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Preparing for Weaning and Beyond

By Michelle Arnold

Preconditioning programs for feeder cattle have long been recognized by the beef industry as a way for cow-calf operators to add credibility and, therefore, value to their annual calf crops. These programs prepare the calf for the known stressors ahead associated with weaning, transportation, and commingling that make calves more likely to get sick with bronchopneumonia, also known as Bovine Respiratory Disease (BRD). Most preconditioning programs recommend starting vaccinations 2-3 weeks prior to weaning because it allows sufficient time to develop protection before natural exposure to the BRD “bugs”. At minimum, preconditioning programs require two rounds of viral vaccine (at least one must be modified-live vaccine or “MLV”) and Clostridial (blackleg) vaccinations, a Mannheimia haemolytica toxoid (“Pasteurella” shot), deworming, castration of bull calves and healed, heifers guaranteed not pregnant, and a minimum of 45-60 days weaned. Some programs require producers to use products manufactured by only one pharmaceutical company. In addition, weaned calves are expected to know how to eat from a feed bunk and drink from a fountain or tank but should not be over-conditioned or “fleshy”. Buyers prefer weaned calves that have been properly fed and with documented vaccinations and parasite control compared to similar quality non-vaccinated and non-weaned calves, which can translate to price premiums that vary in size depending on the market that day. Additional information on weaning strategies can be found in the Extension fact sheet ID-258 Weaning Beef Calves http://www2.ca.uky.edu/agcomm/pubs/ID/ID258/ID258.pdf .

The importance of preparing calves properly before weaning cannot be emphasized enough when it comes to health. Prevention of disease, especially BRD, is far more effective and less expensive than treatment but it requires the protective antibodies to be in place before leaving the farm and before the inevitable exposure to the respiratory viruses and bacterial pathogens that cause disease. “Stress” is a known factor that negatively affects a calf’s immune system and plays just as important a role in disease development as the infectious pathogens (“bad bugs”). However, research has shown that there are 2 distinct types of stress; acute (short-term) lasting less than 24 hours and chronic (long-term) lasting 24 hours or more. Acute stress is actually believed to be a “good thing” because it revs up the immune system and increases resistance to infection and response to vaccines. Conversely, chronic stress causes immune dysfunction due to the excess production of cortisol which reduces the ability of white blood cells to do their job fighting disease-causing organisms. Calves properly vaccinated and retained on the farm at least 60 days after weaning are known to have less sickness and health costs at the feedlot, provided their nutritional needs, including critical trace minerals, were fully met.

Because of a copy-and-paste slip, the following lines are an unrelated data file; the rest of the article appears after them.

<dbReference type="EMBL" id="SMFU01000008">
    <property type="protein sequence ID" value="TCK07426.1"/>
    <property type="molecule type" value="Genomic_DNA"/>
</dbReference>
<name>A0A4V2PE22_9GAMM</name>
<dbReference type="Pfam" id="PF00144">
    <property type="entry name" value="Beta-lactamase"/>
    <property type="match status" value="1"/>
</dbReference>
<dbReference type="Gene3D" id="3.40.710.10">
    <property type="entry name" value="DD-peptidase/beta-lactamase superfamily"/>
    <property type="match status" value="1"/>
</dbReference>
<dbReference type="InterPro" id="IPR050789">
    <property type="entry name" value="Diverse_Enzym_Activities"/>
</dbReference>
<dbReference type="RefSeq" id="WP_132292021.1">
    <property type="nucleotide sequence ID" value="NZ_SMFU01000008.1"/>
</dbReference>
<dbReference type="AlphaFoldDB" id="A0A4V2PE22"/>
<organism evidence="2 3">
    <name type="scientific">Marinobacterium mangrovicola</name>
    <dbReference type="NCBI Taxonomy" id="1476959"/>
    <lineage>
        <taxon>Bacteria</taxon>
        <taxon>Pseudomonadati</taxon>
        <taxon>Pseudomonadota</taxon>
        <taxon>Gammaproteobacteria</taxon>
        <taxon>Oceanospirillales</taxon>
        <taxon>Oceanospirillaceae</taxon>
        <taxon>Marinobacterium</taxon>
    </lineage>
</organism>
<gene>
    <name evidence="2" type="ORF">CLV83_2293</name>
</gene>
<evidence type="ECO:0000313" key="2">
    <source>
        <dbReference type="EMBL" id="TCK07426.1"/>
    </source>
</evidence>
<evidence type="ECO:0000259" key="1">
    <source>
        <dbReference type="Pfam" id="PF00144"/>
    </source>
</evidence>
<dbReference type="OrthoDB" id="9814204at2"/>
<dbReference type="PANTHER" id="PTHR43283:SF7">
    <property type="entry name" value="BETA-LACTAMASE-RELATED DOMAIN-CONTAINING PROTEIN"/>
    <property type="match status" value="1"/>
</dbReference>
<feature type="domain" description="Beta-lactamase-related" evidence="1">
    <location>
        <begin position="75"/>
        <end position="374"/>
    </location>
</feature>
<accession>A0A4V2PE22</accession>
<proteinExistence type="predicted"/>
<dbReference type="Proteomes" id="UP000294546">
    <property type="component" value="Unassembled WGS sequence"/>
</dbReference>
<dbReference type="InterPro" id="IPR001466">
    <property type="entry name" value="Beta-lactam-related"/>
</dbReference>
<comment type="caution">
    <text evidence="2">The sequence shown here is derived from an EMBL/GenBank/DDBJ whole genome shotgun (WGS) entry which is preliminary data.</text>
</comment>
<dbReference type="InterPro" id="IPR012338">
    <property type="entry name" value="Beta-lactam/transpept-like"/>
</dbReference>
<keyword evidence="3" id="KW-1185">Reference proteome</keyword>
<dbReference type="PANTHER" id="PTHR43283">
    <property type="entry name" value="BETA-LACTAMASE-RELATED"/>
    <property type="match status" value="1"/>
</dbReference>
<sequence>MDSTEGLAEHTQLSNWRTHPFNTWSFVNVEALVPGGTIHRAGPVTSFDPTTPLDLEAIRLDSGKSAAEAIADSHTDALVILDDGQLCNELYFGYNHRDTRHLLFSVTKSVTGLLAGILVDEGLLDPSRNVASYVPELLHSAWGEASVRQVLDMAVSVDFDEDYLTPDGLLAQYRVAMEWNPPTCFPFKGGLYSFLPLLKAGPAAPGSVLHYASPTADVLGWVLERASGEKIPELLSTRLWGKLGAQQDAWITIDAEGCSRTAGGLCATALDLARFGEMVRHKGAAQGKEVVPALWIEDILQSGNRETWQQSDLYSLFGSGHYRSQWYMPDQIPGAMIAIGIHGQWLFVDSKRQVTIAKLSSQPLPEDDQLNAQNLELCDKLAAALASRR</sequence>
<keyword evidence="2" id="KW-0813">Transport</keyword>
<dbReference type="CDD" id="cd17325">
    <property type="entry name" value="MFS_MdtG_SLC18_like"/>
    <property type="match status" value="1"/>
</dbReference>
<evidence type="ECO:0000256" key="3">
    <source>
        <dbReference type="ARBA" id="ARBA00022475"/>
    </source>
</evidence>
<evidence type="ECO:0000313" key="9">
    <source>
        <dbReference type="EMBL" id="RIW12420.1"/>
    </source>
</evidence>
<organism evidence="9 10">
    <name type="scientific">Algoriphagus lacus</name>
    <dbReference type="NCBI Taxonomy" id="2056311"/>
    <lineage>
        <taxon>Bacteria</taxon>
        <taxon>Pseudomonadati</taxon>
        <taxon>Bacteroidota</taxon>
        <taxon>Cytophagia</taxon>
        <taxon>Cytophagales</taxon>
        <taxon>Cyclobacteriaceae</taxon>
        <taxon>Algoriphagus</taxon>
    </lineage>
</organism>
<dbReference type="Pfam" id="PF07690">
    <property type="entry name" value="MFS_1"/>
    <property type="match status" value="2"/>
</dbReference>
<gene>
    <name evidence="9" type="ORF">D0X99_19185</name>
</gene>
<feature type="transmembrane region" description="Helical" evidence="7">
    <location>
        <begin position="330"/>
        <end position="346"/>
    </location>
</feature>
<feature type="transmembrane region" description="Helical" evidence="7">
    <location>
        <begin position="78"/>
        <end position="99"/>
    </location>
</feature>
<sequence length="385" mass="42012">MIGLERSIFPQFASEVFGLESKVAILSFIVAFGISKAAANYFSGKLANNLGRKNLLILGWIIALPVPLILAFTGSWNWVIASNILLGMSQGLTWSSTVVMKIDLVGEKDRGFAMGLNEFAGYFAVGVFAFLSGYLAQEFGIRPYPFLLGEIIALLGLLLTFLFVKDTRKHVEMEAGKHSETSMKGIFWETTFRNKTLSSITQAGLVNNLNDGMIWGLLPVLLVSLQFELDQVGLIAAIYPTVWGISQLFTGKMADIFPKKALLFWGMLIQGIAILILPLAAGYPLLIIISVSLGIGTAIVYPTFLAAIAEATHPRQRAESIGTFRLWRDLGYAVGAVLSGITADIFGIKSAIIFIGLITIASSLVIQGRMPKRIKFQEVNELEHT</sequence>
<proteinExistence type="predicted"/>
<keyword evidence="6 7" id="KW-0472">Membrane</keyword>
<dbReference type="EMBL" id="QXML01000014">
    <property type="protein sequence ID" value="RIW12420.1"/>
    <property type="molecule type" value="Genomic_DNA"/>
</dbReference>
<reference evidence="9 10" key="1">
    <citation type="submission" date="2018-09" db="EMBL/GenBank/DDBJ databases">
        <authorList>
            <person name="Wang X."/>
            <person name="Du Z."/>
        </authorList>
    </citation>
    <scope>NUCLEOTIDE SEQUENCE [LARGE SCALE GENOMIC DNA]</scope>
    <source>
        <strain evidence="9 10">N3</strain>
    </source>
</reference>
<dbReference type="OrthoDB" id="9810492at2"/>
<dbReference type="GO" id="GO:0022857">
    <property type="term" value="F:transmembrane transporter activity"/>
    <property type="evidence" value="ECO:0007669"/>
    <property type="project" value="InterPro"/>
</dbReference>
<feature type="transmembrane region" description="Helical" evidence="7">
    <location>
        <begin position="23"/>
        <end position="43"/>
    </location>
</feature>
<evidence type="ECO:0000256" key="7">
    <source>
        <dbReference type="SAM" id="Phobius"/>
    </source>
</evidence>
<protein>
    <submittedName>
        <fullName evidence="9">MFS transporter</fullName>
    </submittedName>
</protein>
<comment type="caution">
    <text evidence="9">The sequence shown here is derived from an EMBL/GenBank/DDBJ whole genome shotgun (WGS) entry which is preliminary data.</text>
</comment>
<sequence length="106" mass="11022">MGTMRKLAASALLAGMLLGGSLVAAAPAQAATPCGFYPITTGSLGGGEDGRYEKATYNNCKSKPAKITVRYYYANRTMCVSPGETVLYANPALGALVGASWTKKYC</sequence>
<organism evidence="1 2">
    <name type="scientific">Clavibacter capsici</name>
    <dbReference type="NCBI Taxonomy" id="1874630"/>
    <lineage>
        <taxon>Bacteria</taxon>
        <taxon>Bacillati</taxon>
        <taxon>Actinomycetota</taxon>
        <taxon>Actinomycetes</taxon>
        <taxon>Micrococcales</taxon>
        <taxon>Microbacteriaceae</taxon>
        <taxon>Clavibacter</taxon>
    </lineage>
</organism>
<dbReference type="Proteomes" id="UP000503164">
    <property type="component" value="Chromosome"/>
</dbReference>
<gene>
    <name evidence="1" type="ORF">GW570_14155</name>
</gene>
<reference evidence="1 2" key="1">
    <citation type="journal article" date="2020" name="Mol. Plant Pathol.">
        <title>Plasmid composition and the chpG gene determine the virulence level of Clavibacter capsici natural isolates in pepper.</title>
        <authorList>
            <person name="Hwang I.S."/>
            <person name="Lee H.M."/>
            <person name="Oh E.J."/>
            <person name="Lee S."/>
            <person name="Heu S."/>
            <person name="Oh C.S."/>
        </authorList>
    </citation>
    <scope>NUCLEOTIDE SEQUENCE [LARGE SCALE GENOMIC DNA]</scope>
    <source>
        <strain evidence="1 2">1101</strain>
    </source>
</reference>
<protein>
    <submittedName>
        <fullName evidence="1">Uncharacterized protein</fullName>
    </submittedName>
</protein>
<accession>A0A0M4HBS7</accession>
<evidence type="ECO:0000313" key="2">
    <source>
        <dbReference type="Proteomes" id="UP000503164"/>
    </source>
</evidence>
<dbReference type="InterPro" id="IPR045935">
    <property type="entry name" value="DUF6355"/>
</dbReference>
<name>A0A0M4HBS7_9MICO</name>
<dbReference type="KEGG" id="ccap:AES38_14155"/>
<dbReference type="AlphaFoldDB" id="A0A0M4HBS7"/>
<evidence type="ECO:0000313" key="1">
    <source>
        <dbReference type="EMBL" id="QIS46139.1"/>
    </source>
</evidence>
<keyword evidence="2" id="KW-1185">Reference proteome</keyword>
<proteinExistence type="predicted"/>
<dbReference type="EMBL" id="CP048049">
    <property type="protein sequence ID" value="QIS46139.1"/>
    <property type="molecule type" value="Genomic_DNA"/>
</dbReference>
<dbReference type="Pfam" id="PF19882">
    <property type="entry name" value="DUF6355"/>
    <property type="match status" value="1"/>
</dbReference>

It is important to understand that the cow-calf sector of the beef industry single-handedly holds the keys to successful reduction of BRD and antibiotic use throughout the feeding period and all the way to slaughter. First and foremost, proper nutrition and vaccination of the mature cow herd is the foundation for a healthy calf crop. “Fetal programming” is an emerging topic of importance as researchers are starting to understand the critical steps involved in fetal immune system development that only occurs during pregnancy. Secondly, vaccinations against the viral and bacterial agents involved in BRD, when given to nursing calves while still on the home farm, are strong weapons against future disease challenge. Vaccinations given to healthy calves while still “on the cow” induce acute or short term stress that enhances the antibody response in healthy animals. There are 3 distinct times a cow-calf producer should give vaccines to completely precondition their calves; at “branding” (1-4 months of age), pre-weaning (2-3 weeks prior to separation from dams) and after weaning (once the stress is over, typically 10 days to 2 weeks post-weaning, but prior to leaving the farm). The Animal and Plant Health Inspection Service (APHIS) veterinary website echoes the need to vaccinate healthy animals; it specifically states that licensed cattle vaccines “… are typically shown to be effective in healthy animals. A protective immune response may not be elicited if animals are incubating an infectious disease, are malnourished or parasitized, are stressed due to shipment or environmental conditions, are otherwise immunocompromised, or the vaccine is not administered in accordance with label directions.” https://www.aphis.usda.gov/aphis/ourfocus/animalhealth/veterinary-biologics/CT_Vb_licensed_products

Although we live in an age with state-of-the-art cattle respiratory vaccines and potent antibiotics specifically formulated for bronchopneumonia, BRD sickness and death rates continue to climb year after year. Indeed, there is little incentive for a producer with a small herd to implement a pre-conditioning program and a majority of cow-calf operations are small and typically run a bull year-round. But these calves will eventually leave the farm and enter stocker or backgrounder operations as “high risk calves”, meaning they are lightweight, unweaned (or weaned on the trailer on the way to the yards), never or poorly vaccinated and most are trace mineral deficient. At the auction barn they are mixed or “commingled” with similar calves from multiple farms then sold, allowing virus transmission to begin prior to delivery to the stocker/backgrounder facility or feedlot. After arrival and a brief rest period, these calves are usually processed through the chute and receive multiple vaccines, deworming and the bulls are castrated. These calves experience chronic stress causing immune dysfunction and will typically break with respiratory disease within the first 2 weeks after arrival. It is estimated that 60-70% of calves marketed through sale barns are considered high risk.